Scotland has oil. In 2001, the UK was producing 2.54 million barrels of oil per day from the Scottish waters (and using 1.699). Demand for oil has risen, but the revenue from the oil has dropped by about half. The silly season is already out on how the Unionists might resolve this if Scotland votes yes in autumn 2014: the English Democrats want to know how did our oil get under their water? and Lord Kilclooney suggests partitioning Scotland.
As ever, there’s some sound discussion about the legalities around the independence referendum at Peat Worrier:
While Wallace’s colleague, Michael Moore, has said that the UK Government would not attempt any legal challenge to Holyrood legislation authorising a referendum. Wallace’s statement, by contrast, at least still countenances the possibility. Given Moore’s ditheriness, and the range of wrangling interests pulling the coalition this way and that, I doubt too much stock should be put in whatever view the Secretary of State happens to be entertaining today. This was followed up by a piece in the Scotsman, in which Wallace kept open the possibility of litigation, to spike an SNP referendum, if the transfer of powers (with or without conditions) cannot be agreed between the parliaments.
But it looks like things are progressing – the Scottish Government have agreed to use the Electoral Commission, which suggests in turn that the Westminster coalition aren’t planning to try an undignified blocking strategy.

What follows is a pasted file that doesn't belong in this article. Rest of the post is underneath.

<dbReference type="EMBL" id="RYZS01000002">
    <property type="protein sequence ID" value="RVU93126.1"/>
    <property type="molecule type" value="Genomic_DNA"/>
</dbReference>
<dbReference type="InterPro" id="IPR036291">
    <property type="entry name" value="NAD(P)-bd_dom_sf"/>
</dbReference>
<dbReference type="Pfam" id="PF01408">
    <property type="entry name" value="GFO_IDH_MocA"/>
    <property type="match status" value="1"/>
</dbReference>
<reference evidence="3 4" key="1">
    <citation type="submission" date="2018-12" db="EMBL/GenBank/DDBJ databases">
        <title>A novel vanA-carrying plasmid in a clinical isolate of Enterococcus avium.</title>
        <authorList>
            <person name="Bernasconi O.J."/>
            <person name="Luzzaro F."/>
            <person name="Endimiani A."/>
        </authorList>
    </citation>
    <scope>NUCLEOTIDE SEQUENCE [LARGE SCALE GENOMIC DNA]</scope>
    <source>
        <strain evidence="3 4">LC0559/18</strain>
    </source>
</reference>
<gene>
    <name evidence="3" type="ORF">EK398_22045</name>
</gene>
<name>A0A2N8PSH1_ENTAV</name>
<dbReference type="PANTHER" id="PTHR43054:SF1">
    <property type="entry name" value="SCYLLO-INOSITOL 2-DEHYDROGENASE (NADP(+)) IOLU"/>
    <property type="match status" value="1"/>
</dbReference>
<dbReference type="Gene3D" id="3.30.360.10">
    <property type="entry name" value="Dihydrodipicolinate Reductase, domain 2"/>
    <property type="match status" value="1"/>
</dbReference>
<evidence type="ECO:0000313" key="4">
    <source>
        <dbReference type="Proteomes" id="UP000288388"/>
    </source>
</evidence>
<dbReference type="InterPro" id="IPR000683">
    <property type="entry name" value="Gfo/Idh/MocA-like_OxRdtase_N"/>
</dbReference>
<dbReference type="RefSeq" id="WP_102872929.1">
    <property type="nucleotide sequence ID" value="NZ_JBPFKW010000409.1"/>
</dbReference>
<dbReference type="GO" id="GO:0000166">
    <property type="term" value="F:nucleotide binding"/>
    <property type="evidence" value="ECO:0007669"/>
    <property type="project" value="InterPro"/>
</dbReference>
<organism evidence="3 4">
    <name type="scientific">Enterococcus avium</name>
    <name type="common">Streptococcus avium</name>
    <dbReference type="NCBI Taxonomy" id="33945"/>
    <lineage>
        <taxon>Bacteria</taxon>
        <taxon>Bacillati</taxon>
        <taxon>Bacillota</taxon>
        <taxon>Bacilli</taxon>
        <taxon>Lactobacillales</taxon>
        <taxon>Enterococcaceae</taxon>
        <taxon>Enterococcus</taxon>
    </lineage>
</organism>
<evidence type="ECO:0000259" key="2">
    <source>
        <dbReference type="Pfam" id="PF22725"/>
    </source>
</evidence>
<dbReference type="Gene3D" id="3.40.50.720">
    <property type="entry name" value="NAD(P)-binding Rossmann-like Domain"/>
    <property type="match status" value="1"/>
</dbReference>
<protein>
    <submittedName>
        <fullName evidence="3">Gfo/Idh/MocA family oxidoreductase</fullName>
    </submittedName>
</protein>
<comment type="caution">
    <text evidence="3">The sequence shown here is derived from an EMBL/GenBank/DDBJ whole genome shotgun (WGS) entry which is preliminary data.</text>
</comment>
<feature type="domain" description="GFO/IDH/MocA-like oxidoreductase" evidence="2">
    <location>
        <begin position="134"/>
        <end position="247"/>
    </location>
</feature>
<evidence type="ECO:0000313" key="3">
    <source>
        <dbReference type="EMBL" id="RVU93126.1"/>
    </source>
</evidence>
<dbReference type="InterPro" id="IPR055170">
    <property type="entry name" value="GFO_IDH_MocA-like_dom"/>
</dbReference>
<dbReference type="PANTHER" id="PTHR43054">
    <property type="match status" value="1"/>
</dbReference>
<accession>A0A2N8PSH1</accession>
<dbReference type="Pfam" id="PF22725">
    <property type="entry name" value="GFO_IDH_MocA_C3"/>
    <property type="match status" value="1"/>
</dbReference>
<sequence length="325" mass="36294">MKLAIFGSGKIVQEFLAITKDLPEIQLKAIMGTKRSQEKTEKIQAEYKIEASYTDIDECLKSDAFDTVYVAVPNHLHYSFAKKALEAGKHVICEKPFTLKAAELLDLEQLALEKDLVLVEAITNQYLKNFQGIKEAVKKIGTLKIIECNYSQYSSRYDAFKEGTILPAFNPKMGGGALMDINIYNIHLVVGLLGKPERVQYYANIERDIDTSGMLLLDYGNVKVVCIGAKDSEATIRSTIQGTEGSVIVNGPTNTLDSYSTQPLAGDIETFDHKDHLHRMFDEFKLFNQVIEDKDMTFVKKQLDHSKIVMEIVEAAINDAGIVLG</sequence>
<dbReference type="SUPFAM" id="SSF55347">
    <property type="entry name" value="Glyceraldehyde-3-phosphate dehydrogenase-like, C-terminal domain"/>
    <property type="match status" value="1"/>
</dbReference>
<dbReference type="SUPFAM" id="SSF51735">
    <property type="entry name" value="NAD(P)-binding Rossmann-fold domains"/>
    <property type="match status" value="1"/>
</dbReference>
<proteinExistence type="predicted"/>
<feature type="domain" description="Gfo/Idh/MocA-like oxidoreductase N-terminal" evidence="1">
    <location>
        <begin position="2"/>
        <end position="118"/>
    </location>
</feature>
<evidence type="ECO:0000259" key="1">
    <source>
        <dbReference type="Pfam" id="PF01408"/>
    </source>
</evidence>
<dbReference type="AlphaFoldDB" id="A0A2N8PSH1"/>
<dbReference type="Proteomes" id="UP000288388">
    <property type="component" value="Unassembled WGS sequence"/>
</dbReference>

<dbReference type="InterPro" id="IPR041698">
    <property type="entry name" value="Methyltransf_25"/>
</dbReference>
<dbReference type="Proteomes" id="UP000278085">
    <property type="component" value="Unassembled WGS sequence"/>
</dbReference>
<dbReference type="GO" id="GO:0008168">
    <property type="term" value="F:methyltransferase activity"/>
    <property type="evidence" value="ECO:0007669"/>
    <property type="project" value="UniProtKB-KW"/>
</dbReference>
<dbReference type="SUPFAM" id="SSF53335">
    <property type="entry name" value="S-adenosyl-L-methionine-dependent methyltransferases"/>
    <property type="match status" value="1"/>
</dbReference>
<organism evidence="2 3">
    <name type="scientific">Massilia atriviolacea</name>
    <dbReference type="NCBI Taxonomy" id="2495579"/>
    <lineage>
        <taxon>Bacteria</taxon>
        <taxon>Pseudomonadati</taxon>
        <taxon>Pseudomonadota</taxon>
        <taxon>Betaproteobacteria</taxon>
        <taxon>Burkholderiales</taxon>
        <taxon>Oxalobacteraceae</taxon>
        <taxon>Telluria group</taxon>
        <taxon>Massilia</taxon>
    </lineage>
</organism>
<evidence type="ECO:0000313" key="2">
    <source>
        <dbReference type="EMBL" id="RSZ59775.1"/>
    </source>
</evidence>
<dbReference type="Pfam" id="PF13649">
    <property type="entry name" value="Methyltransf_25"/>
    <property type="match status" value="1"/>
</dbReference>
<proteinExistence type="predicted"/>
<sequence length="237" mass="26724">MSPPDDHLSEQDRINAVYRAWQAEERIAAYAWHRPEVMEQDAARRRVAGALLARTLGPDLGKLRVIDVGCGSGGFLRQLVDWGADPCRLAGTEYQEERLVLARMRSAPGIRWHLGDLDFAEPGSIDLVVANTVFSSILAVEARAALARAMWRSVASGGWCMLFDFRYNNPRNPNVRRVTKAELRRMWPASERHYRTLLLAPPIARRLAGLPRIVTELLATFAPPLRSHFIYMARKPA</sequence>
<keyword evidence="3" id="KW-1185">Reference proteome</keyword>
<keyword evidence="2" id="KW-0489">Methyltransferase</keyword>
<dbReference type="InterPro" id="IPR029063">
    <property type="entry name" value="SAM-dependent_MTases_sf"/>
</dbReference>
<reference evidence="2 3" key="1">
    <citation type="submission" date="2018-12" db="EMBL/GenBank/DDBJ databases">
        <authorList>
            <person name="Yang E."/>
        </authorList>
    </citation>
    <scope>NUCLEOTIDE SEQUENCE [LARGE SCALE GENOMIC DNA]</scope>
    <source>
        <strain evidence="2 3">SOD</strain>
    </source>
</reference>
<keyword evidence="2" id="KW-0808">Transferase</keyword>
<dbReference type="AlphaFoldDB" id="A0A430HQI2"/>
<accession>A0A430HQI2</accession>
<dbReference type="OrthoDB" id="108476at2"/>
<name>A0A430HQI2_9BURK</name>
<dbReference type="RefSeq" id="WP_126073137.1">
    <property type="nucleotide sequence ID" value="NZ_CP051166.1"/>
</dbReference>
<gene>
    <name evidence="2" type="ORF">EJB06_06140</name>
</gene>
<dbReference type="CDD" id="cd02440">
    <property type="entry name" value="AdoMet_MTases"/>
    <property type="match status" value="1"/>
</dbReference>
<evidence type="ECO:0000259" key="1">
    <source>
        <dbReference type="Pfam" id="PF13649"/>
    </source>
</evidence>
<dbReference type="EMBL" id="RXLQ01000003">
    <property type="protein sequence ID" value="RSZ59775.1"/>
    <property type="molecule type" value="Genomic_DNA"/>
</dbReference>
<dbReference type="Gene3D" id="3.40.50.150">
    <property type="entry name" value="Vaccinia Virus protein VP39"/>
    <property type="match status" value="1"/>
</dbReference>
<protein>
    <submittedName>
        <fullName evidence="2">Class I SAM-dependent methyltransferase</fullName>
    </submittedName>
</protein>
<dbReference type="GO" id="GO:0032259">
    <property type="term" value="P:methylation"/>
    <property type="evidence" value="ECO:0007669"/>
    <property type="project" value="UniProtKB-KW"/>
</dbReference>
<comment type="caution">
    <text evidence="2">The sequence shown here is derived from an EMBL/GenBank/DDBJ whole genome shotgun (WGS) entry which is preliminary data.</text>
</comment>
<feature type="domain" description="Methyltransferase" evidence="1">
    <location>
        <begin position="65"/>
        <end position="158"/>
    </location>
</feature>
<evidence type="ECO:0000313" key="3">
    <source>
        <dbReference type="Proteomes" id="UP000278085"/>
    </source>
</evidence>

Joyce McMillan had some altogether sensible advice to give to Johann Lamont in the Scotsman yesterday:
Already facing a collapse in Labour votes and membership caused by the party’s movement to the Blairite right since the 1990s, and facing a triumphant Scottish National Party which has now become the focus of all hope for many centre-left Scottish voters, the new Labour leader now has to deal with her party leader’s decision to join the Prime Minister’s gang on the constitutional issue. She has to agree that Scotland should be made to hold a “binding” yes-no referendum on independence, and to rolling out Westminster Labour “big guns” to lead a government-inspired campaign designed to frighten the Scots into voting “no”.
Now tactically, of course, it is tempting for Labour to join the Tories in wrong-footing Alex Salmond, by demanding the straight yes-no referendum which he fears he cannot win. The First Minister has clearly been taken aback by the extent of his own success in demoralising the opposition parties in Scotland, which has left him without significant support in promoting the “devo-max” option which he also wants to see on the ballot paper; and Labour is doing all it can to prolong his pain.
This is the kind of moment, though, when serious political leaders have to take a step backward from the fray, and the consider the long-term future of the movement which they seek to represent. It’s this kind of courage and statesmanship that is now required of Johann Lamont. The party she leads was founded on trade union representation, on the co-operative consumer movement, and on a passionate belief in Scottish home rule as part of what we would now call a federal UK.